You wouldn’t know it from watching the breakout star of Bravo television’s reality series Below Deck helm luxurious superyachts in exotic locations while cameras are rolling for what’s now the cable network’s most-watched show.
The only cast member to appear on every season of the series since it premiered (July 1, 2013) seems born to play this real-life role. His confident, no-nonsense approach and never-ending stream of “Lee-isms”—such as, “You’re as useless as a one-legged man in an ass-kicking contest”—have made him a reality superstar at an age (he’ll be 72 on Nov. 15) when many of his South Florida contemporaries have called it a career.
But Harold Lee Rosbach—aka Captain Lee—understands better than anyone that he’s an unlikely and accidental celebrity.
“I’m just a captain who does his job. I just happen to be filmed doing it,” says Rosbach, who returns for Season 9, which debuts on Oct. 25. “I don’t run my boat any differently than I did 30 years ago.”
That he even became a captain is the well-documented stuff of legend. The former welder and bartender was in dire financial straits, trying to support his family with wife Mary Anne, and working in Turks and Caicos, when he answered an ad for a deckhand job. As the story goes, he didn’t have the stomach for that initial gig. But Rosbach will tell you that he was perpetually seasick for much of his first year at sea. Still, by age 35, he’d earned his captain’s license.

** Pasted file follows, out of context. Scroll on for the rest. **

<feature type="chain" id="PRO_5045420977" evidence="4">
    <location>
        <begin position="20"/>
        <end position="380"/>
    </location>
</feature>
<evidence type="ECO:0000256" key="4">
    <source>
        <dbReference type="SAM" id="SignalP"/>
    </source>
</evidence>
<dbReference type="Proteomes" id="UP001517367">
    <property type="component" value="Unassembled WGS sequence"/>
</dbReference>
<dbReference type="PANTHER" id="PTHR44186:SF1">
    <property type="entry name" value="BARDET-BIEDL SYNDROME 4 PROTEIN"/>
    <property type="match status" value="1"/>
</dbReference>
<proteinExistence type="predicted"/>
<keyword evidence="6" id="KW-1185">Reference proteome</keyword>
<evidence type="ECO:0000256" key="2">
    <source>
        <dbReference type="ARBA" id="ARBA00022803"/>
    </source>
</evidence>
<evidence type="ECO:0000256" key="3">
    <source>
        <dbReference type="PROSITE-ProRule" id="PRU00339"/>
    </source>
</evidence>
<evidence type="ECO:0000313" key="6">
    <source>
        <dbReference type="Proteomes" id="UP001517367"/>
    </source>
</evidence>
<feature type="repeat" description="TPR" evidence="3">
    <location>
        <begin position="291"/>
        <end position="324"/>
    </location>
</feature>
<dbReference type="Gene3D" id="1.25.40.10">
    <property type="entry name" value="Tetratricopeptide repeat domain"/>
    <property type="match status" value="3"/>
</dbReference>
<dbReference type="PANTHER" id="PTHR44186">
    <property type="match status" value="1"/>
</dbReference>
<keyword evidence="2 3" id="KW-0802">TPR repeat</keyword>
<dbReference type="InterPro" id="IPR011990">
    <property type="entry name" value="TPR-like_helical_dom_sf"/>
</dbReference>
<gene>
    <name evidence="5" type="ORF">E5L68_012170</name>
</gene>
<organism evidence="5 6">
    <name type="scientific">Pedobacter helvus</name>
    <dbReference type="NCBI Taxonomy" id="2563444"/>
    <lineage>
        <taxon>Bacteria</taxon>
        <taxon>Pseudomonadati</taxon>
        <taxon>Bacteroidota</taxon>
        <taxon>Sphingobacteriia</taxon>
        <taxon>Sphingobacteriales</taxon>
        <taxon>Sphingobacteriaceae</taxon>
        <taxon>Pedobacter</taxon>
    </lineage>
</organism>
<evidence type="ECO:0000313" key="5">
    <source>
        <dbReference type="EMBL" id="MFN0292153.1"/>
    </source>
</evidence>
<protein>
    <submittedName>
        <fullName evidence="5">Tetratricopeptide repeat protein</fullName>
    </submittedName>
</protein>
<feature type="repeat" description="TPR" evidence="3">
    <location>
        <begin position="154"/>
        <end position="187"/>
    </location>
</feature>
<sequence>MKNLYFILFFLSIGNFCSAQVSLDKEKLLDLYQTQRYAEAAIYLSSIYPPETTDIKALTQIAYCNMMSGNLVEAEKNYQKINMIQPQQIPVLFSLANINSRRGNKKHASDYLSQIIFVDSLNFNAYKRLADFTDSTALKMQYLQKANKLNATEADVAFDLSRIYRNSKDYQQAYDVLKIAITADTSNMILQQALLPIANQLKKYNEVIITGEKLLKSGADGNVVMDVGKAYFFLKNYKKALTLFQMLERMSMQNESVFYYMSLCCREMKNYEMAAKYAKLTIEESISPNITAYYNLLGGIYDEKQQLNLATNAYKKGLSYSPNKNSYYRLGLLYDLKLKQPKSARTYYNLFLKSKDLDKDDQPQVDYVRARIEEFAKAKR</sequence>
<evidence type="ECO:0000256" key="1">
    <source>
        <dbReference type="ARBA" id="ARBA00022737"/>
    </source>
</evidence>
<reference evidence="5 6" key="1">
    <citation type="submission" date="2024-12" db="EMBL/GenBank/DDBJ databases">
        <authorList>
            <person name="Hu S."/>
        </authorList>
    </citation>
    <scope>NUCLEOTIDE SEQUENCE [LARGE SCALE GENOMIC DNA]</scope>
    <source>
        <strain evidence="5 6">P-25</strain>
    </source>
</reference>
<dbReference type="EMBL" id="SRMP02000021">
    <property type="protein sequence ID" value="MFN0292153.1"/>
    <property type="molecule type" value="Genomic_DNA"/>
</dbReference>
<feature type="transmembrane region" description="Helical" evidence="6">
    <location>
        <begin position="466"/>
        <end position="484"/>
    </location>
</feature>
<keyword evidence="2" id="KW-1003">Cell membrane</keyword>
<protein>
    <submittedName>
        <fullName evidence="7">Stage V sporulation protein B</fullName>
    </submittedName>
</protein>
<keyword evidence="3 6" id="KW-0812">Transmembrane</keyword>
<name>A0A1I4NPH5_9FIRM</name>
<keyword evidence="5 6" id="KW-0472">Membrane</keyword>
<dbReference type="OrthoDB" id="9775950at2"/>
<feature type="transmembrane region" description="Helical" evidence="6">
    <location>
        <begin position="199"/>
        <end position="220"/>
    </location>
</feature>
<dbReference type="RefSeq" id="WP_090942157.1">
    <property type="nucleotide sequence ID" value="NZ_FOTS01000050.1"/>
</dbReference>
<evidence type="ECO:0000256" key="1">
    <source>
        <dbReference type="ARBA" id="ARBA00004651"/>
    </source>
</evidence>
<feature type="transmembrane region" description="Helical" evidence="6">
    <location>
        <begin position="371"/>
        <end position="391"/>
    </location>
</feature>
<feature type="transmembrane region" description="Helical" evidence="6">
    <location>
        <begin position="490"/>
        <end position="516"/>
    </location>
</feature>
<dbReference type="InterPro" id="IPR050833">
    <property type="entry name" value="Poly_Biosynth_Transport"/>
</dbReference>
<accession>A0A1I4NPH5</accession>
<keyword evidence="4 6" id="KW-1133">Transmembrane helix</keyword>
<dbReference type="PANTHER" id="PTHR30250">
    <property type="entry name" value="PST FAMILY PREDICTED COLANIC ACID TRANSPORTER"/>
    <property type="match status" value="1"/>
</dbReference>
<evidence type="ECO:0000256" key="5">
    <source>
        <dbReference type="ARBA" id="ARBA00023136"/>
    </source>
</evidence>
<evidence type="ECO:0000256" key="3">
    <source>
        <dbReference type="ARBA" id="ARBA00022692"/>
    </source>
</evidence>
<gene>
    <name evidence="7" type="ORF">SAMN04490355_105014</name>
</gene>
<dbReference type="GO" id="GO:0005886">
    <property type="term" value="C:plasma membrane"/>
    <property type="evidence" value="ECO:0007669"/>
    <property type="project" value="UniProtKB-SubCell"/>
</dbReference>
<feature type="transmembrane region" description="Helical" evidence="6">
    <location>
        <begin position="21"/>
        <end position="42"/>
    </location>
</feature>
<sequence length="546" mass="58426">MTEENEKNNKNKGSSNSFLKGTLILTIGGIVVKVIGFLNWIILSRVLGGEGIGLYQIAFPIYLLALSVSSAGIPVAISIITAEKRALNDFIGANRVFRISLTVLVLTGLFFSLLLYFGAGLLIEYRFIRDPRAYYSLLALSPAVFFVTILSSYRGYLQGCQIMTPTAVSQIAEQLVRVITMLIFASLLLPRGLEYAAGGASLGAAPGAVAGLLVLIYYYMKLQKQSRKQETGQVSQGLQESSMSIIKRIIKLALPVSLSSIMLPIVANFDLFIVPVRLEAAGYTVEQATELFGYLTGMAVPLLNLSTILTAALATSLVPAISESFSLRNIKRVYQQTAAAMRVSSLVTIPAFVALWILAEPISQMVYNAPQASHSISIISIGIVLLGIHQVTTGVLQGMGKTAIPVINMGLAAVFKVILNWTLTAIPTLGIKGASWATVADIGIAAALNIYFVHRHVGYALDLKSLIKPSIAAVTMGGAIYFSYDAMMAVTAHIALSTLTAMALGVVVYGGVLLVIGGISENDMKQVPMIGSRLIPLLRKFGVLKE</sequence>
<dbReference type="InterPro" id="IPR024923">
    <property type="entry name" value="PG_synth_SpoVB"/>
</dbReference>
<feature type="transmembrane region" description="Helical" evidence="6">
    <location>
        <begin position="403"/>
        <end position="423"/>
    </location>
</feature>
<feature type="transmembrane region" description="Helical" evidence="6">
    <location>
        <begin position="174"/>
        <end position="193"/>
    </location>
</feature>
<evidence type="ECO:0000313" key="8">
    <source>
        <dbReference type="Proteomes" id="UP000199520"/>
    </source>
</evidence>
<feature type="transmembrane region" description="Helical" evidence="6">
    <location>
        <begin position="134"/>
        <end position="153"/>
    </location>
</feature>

It’s a responsibility that he doesn’t take lightly.
“The biggest misconception is that people think Below Deck is scripted, and I don’t even know how you’d go about that,” Rosbach says. “You’re not dealing with actors or actresses, we’re dealing with everyday people who can’t even remember most of the time what they had for lunch yesterday.”
As if to put an exclamation point on the subject, Rosbach says he would refuse to be part of the show if it were scripted. The work of a captain is too serious, too steeped in responsibility, to leave in the hands of a writing staff. “Screw up, and guess who’s going to jail? Yours truly. Ask the captain of the Valdez,” Rosbach says, explaining that it was the third officer who ran the oil tanker Exxon Valdez aground in Alaska’s Prince William Sound in 1989 in one of the worst oil spills in U.S. history. However, it was Capt. Joseph Hazelwood who ended up being held accountable.
That’s why Rosbach is firm and stern when talking about the people aboard his ship. “When you get four stripes on your shoulder, and you get your own boat, you can run it any way you would like,” he says. “But for right here and for right now, we’re doing it my way. And it’s that way with the producers. They may want one thing—and if it is safe, we’ll do it. If it’s not, we won’t.”
After more than 120 episodes—with such titles as “The One Where the Charter Guests Almost Die,” “Hot Mess Express,” and “There’s No Crying in Yachting”—fans of the series have seen Captain Lee’s patience tested more than once by clients and crew members. In many ways, Rosbach’s businesslike demeanor—amid the occasional madness—is the perfect counterbalance.